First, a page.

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Problem measuring PH (it oscilates) for gastric juice

  1. Feb 3, 2016 #1
    I bought a PH meter with glass electrode. I calibrated it using a buffer solution following the instructions.
    When I measure the PH of tap water, vinegar, or other simple liquids it initially keeps changing but eventually it stabilizes at the correct value. But I tried to measure gastric juice and it oscillates within a range that is about 2 units wide. It never stabilizes. I considered the possibility that the meter I bought is not very good, but as so far gastric juice is the only one that is showing this behavior, I though it may have something to do with the nature of the juice. Something also strange is that I have obtained alkaline values. That may happen, but it is a little strange. Any ideas? Have you seen this oscillation with certain mixture of organic compounds?
     
  2. jcsd
  3. Feb 4, 2016 #2

    Borek

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    Staff: Mentor

    Shouldn't happen, gastric juice is just a low pH solution of (mostly) HCl. Electrode and the meter are the suspects for me. The gastric juice pH is around 2, so outside of the buffers used for a typical calibration procedure. Do you have a 1.00 pH calibration solution to check?
     
  4. Feb 4, 2016 #3
    Just an educated guess, gastric juice mixtures contain HCL, NaCl and KCl and secreted hormones in the stomach lining to break down food. As foods are broken down the hormones render the food to polypeptides. Stomach enzymes cleave the polypeptides which are further broken down into amino acids. Amino acids are zwitterions which can either act as an acid or a base. I assume that the enzyme interaction change the polarity of the amino acids to alkaline and back again. I think for this reason you observe pH oscillations.

    You could test this by inactivating the enzymes in gastric juice. In general, enzyme activity is temperature dependent due to ability to rearrange its structure configuration. From room temperature, 25℃, without adjusting pH meter temperature compensation function, try slowly cooling down the gastric juice to just above freezing; the rate of pH oscillations should slow or stop. Then try slowing warming the temperature, from 25℃ the gastric juice, as the gastric juice warms there should be an increase in the frequency of pH oscillations and around 45℃ the rate should stop. Note where the rate pH oscillations are most severe-may be around body temperature?

    Working with amino acids and sugars are an analytical chemist worst nightmare.
     
  5. Feb 4, 2016 #4
    Hi Borek
    This morning I read your post and while most of it made sense, at first didn't agree with your interpretation of my problem.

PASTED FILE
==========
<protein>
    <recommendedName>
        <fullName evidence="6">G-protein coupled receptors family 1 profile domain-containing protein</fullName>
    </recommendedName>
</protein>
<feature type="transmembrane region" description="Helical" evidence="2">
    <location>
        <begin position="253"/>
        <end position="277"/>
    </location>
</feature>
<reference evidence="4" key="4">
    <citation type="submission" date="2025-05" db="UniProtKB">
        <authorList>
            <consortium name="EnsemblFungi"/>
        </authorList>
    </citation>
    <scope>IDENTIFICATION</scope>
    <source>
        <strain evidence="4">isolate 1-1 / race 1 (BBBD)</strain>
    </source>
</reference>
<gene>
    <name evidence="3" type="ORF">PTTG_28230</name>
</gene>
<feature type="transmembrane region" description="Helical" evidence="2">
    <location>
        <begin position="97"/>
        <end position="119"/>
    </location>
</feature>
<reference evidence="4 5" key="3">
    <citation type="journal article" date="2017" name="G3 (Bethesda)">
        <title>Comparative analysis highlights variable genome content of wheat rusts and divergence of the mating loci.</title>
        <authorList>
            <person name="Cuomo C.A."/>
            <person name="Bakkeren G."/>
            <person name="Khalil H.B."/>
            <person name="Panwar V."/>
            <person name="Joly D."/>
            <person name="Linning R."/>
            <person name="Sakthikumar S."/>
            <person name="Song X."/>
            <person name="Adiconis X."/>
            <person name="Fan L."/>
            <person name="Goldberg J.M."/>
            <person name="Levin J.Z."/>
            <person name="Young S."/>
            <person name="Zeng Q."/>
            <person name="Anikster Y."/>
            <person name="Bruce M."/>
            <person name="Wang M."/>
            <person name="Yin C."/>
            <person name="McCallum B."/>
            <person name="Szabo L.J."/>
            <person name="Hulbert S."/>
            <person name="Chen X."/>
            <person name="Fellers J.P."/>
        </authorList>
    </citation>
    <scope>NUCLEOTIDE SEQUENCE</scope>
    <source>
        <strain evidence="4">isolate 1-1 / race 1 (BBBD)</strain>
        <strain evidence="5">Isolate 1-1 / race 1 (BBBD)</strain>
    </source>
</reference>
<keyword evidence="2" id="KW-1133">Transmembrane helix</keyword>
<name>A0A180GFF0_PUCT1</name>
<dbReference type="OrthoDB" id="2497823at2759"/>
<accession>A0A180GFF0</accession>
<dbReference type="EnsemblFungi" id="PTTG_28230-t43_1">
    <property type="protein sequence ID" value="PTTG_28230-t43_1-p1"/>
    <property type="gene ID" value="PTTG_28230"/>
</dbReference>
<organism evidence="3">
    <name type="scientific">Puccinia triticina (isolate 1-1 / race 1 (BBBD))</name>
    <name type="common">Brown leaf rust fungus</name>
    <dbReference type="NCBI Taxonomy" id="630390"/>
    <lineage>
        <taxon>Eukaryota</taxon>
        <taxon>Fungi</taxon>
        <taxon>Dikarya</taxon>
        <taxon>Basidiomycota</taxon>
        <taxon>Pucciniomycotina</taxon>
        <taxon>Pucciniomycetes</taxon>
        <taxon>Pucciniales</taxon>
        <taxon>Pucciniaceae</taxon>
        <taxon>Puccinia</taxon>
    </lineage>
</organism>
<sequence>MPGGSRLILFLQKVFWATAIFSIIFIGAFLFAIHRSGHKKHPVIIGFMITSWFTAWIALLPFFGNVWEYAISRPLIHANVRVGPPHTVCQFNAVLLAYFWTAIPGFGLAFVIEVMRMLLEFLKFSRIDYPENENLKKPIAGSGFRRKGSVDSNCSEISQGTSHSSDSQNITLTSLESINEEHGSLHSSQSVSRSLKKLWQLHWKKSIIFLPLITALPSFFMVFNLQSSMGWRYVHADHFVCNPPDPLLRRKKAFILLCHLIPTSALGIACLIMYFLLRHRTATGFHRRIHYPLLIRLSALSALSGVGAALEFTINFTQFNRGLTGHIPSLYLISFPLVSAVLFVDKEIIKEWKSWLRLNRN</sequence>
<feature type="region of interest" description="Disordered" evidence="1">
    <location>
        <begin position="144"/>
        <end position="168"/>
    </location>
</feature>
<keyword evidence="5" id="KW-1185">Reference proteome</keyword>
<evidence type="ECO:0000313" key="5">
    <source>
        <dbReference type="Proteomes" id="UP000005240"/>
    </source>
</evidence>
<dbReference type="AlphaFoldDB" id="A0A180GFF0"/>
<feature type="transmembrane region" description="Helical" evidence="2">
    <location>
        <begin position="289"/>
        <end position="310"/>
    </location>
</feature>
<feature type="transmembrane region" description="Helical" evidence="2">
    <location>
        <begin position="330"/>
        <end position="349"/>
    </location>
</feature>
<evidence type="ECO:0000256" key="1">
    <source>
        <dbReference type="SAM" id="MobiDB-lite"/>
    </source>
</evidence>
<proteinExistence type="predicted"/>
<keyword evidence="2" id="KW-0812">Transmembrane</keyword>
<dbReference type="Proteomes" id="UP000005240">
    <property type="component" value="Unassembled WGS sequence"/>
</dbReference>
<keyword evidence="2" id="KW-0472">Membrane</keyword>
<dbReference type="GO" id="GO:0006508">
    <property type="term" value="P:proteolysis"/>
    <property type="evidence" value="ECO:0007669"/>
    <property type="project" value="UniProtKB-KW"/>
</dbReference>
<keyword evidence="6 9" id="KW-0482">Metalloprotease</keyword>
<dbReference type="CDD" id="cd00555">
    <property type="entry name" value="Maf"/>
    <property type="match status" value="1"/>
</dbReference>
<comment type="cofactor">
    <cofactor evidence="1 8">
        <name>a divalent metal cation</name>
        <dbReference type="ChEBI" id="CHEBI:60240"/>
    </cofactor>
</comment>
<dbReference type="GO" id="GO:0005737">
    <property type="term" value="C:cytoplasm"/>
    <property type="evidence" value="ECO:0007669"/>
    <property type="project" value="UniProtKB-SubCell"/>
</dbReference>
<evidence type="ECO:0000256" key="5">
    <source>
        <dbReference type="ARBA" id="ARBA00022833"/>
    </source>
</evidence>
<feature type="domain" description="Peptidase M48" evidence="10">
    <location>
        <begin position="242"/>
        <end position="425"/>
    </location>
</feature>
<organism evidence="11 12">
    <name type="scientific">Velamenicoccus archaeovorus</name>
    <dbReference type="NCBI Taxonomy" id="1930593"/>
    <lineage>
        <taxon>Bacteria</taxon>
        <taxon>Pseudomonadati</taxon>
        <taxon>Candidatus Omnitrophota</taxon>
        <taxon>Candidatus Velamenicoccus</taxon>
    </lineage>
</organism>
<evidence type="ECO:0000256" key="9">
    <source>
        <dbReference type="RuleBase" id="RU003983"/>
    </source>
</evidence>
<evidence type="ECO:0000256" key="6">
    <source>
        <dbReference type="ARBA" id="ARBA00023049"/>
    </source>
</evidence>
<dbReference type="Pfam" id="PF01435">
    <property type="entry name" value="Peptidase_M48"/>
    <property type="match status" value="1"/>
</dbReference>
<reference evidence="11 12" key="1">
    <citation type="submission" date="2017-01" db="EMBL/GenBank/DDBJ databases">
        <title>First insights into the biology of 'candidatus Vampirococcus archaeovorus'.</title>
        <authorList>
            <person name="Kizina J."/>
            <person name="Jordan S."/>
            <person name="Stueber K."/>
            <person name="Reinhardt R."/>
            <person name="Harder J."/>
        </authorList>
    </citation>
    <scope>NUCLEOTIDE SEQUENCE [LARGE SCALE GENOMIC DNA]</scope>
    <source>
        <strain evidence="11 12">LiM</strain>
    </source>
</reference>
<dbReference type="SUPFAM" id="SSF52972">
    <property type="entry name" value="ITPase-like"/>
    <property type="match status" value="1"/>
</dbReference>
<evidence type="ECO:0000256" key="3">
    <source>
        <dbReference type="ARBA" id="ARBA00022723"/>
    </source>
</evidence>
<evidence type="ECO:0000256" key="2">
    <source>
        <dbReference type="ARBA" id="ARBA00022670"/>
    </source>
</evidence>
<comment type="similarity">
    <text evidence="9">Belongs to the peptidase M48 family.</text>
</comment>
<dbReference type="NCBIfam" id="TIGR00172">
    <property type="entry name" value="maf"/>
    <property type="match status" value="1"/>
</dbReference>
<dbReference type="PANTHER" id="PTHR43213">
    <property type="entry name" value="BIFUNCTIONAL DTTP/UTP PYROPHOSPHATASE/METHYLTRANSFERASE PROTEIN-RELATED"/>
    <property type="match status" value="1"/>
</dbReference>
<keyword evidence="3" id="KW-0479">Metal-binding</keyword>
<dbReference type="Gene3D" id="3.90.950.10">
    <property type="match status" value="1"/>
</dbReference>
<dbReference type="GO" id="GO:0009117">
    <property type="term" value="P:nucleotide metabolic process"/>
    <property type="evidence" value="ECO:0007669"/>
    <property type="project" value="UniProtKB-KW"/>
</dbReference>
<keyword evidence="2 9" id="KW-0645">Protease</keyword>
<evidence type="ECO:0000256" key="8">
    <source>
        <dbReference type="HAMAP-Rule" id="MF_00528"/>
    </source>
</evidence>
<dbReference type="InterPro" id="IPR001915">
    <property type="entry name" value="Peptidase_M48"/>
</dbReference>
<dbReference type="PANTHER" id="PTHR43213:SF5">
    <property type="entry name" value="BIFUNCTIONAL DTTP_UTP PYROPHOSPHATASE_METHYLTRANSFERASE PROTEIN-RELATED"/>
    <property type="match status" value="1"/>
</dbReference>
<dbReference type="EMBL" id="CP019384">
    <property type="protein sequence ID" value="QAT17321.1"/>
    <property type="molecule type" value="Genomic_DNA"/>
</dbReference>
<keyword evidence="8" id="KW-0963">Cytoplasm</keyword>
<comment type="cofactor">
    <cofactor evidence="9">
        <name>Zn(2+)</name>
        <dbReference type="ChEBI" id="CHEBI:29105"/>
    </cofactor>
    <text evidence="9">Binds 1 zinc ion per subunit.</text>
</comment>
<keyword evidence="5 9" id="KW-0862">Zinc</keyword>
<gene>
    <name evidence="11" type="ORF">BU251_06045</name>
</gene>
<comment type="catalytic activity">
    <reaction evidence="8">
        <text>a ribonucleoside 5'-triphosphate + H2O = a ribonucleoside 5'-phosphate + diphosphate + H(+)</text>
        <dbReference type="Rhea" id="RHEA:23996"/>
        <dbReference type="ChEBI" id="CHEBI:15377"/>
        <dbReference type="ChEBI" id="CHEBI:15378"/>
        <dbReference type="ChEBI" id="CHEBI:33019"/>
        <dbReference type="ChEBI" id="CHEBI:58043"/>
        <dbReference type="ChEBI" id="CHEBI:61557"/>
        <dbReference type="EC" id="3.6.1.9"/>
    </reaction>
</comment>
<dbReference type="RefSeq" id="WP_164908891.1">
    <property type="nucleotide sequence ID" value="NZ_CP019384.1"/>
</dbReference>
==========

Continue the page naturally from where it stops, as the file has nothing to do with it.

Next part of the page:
My reasoning was: If it was a calibration problem , then I would just be getting the wrong result, but not that oscillation I was seeing.
    My thought was "there must be something else going on" (I hadn't read Blizzard's post yet).
    But I had just received some PH test strips and when I compared the values that I was getting while testing a sodium bicarbonate solution, they were very different. The PH I was getting on the meter was much lower than the one I got form the strips.
    So something came to mind: What if the values for the stomach acid that are being read are so low (due to miscalibration) that they are out of range and the digital electronics is "going crazy" trying to find the value? The oscillation could be due to some algorithm that is running while trying to find the value.
    The only buffer solution that I had now was a 4.0 one. The 6.9 one that came with the meter I had already used.
    So I prepared the solution and found that it was way off (much lower). So I adjusted it carefully.
    Then I measured vinegar and got 3.0, which seemed reasonable. Then I tested gastric juice again and got 3.3, which also seems reasonable. Not only that, but now it was not oscillating anymore. So your advice to re-calibrate worked. But I'll have to run the test several times to be sure. Thanks a lot Borek.
     
  6. Feb 4, 2016 #5
    Blizzard, My knowledge of the chemistry going on within the gastric juice is too elementary to be able to understand the possibility of something like what you describe. But I had a vague idea that something like that could be happening. I also wondered if the fact that there are oils in the mixture could affect the capacity of the meter to measure PH. But on the other hand, I know that gastric PH is being measured routinely during a test done on people with reflux.
    This morning, before I read your post I had already recalibrated the meter (as I describe in my answer to Borek) and that apparently solved the problem.
    But before that your hypothesis would have made sense. So I will have to run the test several times to be sure. Thanks a lot for your input.
     
  7. Feb 6, 2016 #6
    Today I decided to measure the PH of gastric juice again. I though that the other day I had the problem solved after recalibrating the meter. But when I tried to measure it today, I got that oscillation of the number again. It was oscillating between let's say 2 to 4. So I decided to follow Blizzard's advice and put the sample in the refrigerator. I didn't put it in the freezer though, so it just got cold but not any close to freezing temperatures. I measured again and this time it was totally "crazy" and the numbers were alkaline and also out of range. It was oscillating between 11 and 25. So I am back to square one. Now I put the little flask close to the fan of my laptop to heat it up and measure again.. It looks like it is closer to room temperature now, let's see what I get... It is oscillating between 2.5 and 3.5
    Something I didn't try when it was cold is to use the test strips. Maybe I'll try tomorrow. Any other ideas?
     
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